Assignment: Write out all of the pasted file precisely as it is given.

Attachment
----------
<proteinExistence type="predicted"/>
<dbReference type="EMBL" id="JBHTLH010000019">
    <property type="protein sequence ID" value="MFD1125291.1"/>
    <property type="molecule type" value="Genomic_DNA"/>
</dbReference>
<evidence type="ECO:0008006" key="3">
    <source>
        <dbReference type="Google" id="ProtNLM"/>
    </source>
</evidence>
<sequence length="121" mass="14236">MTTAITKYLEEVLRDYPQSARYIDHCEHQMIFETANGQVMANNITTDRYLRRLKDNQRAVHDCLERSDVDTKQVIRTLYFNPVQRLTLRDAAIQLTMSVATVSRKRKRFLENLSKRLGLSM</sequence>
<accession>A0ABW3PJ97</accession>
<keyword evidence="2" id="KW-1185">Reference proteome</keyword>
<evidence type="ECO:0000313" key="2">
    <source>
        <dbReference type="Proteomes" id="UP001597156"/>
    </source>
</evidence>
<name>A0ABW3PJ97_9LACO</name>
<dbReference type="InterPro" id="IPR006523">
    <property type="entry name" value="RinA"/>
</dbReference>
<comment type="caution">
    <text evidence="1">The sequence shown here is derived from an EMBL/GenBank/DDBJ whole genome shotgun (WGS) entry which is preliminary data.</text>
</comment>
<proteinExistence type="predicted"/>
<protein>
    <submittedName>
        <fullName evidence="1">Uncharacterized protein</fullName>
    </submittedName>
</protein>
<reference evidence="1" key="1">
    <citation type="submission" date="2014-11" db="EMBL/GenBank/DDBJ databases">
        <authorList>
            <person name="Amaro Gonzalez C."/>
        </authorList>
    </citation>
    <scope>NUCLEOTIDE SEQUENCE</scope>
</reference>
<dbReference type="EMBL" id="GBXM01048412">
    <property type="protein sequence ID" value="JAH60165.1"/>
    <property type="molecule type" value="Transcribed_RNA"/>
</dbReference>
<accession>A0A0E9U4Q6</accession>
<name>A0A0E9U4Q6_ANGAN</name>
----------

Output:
<proteinExistence type="predicted"/>
<dbReference type="EMBL" id="JBHTLH010000019">
    <property type="protein sequence ID" value="MFD1125291.1"/>
    <property type="molecule type" value="Genomic_DNA"/>
</dbReference>
<evidence type="ECO:0008006" key="3">
    <source>
        <dbReference type="Google" id="ProtNLM"/>
    </source>
</evidence>
<sequence length="121" mass="14236">MTTAITKYLEEVLRDYPQSARYIDHCEHQMIFETANGQVMANNITTDRYLRRLKDNQRAVHDCLERSDVDTKQVIRTLYFNPVQRLTLRDAAIQLTMSVATVSRKRKRFLENLSKRLGLSM</sequence>
<accession>A0ABW3PJ97</accession>
<keyword evidence="2" id="KW-1185">Reference proteome</keyword>
<evidence type="ECO:0000313" key="2">
    <source>
        <dbReference type="Proteomes" id="UP001597156"/>
    </source>
</evidence>
<name>A0ABW3PJ97_9LACO</name>
<dbReference type="InterPro" id="IPR006523">
    <property type="entry name" value="RinA"/>
</dbReference>
<comment type="caution">
    <text evidence="1">The sequence shown here is derived from an EMBL/GenBank/DDBJ whole genome shotgun (WGS) entry which is preliminary data.</text>
</comment>
<proteinExistence type="predicted"/>
<protein>
    <submittedName>
        <fullName evidence="1">Uncharacterized protein</fullName>
    </submittedName>
</protein>
<reference evidence="1" key="1">
    <citation type="submission" date="2014-11" db="EMBL/GenBank/DDBJ databases">
        <authorList>
            <person name="Amaro Gonzalez C."/>
        </authorList>
    </citation>
    <scope>NUCLEOTIDE SEQUENCE</scope>
</reference>
<dbReference type="EMBL" id="GBXM01048412">
    <property type="protein sequence ID" value="JAH60165.1"/>
    <property type="molecule type" value="Transcribed_RNA"/>
</dbReference>
<accession>A0A0E9U4Q6</accession>
<name>A0A0E9U4Q6_ANGAN</name>